The contact group then addressed issues the SIWG had listed, which the latter could not discuss due to time constraints. Parties agreed to updated figures in the citation for plastic waste disposed of, incinerated, or recycled. On defining “polymers,” parties agreed to a proposal using a general definition from Britannica, while noting that many definitions exist, and citing the definition used by the OECD as one example. The co-leads also welcomed other suggestions for references on the definition of polymer in submissions due by 28 April 2022. Parties agreed to a proposed set of examples of plastic waste that should be presumed to be hazardous waste unless it can be shown that it does not possess or exhibit a hazardous characteristic specified in Annex III of the Convention. Parties also accepted a compromise proposal that merged three formulations offered in the SIWG regarding listings provided in Annex IV, Parts A and B of the Convention relevant to disposal operations for plastic waste that occur prior to their submission to recycling, their use as fuel for energy generation, and disposal in specially engineered landfills or incineration on land.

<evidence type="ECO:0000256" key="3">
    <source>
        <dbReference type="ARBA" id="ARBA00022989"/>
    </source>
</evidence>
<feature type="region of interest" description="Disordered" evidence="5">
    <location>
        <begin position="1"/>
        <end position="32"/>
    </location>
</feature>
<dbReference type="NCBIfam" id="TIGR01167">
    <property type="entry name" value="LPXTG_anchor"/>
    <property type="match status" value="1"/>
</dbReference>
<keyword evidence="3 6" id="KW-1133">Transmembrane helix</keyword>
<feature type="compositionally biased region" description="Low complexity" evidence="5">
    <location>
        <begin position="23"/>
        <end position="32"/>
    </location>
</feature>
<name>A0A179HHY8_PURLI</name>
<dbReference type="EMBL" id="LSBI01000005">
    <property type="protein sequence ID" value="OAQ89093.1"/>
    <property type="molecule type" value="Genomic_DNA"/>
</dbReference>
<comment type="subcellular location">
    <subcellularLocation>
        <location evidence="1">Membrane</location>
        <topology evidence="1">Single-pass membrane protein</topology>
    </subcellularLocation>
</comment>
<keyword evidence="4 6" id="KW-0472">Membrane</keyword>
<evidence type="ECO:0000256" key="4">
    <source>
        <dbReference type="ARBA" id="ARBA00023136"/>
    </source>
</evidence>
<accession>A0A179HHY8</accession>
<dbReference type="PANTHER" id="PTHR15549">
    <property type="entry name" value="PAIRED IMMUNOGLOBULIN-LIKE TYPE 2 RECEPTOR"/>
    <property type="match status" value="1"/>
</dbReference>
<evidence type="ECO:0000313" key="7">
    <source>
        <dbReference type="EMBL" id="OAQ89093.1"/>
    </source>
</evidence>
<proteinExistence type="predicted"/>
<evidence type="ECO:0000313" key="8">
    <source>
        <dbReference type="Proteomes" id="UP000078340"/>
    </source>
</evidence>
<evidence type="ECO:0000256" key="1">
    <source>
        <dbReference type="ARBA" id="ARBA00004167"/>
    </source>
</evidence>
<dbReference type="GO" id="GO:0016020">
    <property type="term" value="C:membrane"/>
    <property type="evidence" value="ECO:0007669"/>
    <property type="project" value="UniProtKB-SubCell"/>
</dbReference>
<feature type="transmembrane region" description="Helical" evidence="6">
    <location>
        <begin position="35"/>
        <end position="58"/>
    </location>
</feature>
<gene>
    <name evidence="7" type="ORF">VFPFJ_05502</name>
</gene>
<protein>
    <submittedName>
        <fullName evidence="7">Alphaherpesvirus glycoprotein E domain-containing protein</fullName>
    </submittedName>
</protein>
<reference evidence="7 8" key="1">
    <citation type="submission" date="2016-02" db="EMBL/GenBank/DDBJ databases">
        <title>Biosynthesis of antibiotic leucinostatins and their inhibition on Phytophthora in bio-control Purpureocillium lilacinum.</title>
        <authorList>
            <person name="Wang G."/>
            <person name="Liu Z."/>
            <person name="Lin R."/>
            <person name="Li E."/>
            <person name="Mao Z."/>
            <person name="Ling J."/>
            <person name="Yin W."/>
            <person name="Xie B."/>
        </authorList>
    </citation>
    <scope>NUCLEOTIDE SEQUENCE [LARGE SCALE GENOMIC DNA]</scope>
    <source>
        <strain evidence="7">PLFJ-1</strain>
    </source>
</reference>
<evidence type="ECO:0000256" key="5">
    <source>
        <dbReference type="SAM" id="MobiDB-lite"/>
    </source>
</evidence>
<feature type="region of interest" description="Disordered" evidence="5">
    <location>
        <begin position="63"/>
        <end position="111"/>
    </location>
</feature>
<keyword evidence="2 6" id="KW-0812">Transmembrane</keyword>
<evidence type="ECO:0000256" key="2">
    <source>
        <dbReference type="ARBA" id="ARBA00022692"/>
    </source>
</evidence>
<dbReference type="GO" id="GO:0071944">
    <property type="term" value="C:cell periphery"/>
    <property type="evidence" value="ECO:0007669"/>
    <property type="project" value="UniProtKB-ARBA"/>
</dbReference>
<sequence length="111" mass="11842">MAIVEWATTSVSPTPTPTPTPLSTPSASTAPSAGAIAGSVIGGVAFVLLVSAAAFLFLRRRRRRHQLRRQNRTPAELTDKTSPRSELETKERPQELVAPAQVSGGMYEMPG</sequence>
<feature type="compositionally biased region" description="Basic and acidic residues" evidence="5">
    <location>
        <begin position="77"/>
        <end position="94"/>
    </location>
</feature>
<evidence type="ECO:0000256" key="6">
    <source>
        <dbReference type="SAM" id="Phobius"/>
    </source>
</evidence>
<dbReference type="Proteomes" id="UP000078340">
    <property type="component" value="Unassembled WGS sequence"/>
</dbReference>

Outcome: On Wednesday, the OEWG plenary recommended that COP-15.2 use these updated guidelines UNEP/CHW/OEWG.12/CRP.23) as a basis for its discussions.
Technical guidelines on the environmentally sound management of wastes consisting of, containing, or contaminated with mercury or mercury compounds: On Monday, the Secretariat introduced the relevant documents (UNEP/CHW/OEWG.12/4, 12/17, INF/13/Rev.1). Japan, as lead country in the updating of these guidelines, introduced UNEP/CHW/OEWG.12/CRP.1, noting it reflects the latest discussions and incorporates relevant information from Minamata Convention COP-4 (21-25 March 2022). Japan proposed using CRP.1 as basis for contact group discussions. The Minamata Secretariat provided an update on Minamata Convention COP-4, noting the group of technical experts is to collaborate with the Basel Convention’s SIWG to exchange information and avoid duplication of work.